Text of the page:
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  19. Plentitude, Essence, and the Mental.Alex Grzankowski & Ray Buchanan - manuscript
    Your belief that Obama is a Democrat wouldn’t be the belief that it is if it didn't represent Obama, nor would the pain in your ankle be the state that is if, say, it felt like an itch. Accordingly, it is tempting to hold that phenomenal and representational properties are essential to the mental states that have them. But, as several theorists have forcefully argued (including Kripke (1980) and Burge (1979, 1982)) this attractive idea is seemingly in tension with another (...)
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  20. Apical Amplification—a Cellular Mechanism of Conscious Perception?Tomas Marvan, Michal Polák, Talis Bachmann & William A. Phillips - 2021 - Neuroscience of Consciousness 7 (2):1-17.
    We present a theoretical view of the cellular foundations for network-level processes involved in producing our conscious experience. Inputs to apical synapses in layer 1 of a large subset of neocortical cells are summed at an integration zone near the top of their apical trunk. These inputs come from diverse sources and provide a context within which the transmission of information abstracted from sensory input to their basal and perisomatic synapses can be amplified when relevant. We argue that apical amplification (...)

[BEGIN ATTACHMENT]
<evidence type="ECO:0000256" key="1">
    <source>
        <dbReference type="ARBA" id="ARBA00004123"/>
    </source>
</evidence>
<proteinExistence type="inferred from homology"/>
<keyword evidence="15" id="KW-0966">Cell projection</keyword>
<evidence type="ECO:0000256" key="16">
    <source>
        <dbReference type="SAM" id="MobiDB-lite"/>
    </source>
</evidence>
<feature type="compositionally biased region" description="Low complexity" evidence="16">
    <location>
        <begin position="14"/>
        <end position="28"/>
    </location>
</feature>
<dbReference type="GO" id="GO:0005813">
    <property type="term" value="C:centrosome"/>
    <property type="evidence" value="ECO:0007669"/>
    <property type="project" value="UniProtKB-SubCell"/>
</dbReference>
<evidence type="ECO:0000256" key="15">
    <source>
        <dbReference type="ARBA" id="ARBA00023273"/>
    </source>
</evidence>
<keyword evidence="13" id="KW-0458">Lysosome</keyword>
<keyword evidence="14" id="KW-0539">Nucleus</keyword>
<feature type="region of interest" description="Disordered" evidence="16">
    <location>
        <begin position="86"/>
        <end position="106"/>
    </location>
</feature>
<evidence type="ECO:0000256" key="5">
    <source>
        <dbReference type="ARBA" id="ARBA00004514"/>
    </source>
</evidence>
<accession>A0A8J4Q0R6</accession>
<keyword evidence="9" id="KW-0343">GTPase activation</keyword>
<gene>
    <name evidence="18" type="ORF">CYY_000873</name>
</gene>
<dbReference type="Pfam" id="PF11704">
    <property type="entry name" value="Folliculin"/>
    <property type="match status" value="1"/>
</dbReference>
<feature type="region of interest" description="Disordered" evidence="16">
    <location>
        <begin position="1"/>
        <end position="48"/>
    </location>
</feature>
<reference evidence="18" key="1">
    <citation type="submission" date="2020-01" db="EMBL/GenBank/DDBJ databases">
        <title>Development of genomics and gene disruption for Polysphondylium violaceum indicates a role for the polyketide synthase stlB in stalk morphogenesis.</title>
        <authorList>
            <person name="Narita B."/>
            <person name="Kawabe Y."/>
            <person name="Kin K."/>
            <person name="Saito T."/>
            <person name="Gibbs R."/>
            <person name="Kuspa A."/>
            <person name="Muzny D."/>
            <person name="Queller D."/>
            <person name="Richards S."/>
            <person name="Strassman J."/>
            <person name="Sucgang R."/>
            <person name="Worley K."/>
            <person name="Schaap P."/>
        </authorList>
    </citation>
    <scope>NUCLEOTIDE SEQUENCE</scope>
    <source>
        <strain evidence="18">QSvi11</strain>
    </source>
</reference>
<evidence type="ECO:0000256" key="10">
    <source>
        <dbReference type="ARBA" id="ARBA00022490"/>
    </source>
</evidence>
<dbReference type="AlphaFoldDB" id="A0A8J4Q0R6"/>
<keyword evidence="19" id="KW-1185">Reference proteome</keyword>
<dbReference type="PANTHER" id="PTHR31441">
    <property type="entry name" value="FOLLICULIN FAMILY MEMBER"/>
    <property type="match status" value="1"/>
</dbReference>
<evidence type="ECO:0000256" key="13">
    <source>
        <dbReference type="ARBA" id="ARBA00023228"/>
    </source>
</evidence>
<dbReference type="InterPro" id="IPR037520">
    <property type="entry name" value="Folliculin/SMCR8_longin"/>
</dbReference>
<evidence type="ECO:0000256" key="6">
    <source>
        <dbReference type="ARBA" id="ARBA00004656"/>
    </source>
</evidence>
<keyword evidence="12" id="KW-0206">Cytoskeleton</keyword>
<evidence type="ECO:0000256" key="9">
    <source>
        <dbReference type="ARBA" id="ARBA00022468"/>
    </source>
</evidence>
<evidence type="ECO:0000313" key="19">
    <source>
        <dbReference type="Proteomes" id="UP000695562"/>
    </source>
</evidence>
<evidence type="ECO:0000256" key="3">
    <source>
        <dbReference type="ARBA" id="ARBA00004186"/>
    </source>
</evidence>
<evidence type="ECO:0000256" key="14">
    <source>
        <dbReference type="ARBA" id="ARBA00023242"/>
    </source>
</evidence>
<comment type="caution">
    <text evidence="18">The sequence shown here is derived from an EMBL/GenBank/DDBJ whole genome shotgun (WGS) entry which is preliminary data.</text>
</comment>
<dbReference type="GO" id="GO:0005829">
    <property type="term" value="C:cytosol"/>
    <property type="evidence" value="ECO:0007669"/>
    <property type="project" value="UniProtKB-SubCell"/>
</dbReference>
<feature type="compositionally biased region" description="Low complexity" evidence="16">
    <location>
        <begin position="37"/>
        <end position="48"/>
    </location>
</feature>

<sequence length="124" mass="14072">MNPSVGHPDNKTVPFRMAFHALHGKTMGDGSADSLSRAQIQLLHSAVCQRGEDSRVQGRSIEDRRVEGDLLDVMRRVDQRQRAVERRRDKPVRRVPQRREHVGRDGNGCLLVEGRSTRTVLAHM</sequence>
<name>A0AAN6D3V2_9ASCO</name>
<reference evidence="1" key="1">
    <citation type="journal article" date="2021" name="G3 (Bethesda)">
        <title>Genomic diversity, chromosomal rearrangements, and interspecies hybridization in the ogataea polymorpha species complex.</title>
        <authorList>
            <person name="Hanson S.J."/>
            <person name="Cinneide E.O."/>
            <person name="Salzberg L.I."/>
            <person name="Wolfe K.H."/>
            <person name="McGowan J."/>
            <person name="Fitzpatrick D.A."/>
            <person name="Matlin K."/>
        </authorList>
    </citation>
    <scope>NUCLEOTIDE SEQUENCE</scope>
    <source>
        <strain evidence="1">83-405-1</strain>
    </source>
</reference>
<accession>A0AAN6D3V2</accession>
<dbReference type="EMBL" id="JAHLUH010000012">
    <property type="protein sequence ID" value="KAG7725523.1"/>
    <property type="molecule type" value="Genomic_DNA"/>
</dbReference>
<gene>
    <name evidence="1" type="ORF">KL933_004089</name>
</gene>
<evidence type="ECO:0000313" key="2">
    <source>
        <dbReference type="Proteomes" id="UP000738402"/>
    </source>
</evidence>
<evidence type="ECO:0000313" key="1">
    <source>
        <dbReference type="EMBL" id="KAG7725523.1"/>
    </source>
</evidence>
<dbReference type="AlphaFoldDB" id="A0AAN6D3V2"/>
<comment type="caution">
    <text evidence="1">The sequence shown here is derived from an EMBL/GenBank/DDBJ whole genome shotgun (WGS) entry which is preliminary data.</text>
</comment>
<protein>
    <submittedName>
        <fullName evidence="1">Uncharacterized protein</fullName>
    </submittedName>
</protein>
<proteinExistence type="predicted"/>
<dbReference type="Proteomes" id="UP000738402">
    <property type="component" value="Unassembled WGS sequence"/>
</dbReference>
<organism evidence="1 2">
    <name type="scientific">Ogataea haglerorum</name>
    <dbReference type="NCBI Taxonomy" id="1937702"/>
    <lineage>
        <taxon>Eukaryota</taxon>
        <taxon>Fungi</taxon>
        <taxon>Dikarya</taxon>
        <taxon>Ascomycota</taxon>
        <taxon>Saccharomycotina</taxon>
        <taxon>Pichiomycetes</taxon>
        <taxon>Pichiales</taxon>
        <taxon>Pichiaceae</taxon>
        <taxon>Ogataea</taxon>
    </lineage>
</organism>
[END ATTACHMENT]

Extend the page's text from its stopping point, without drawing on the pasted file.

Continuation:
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  21. Cyber Security and Dehumanisation.Marie Oldfield - 2021 - 5th Digital Geographies Research Group Annual Symposium.
    Artificial Intelligence is becoming widespread and as we continue ask ‘can we implement this’ we neglect to ask ‘should we implement this’. There are various frameworks and conceptual journeys one should take to ensure a robust AI product; context is one of the vital parts of this. AI is now expected to make decisions, from deciding who gets a credit card to cancer diagnosis. These decisions affect most, if not all, of society. As developers if we do not understand or (...)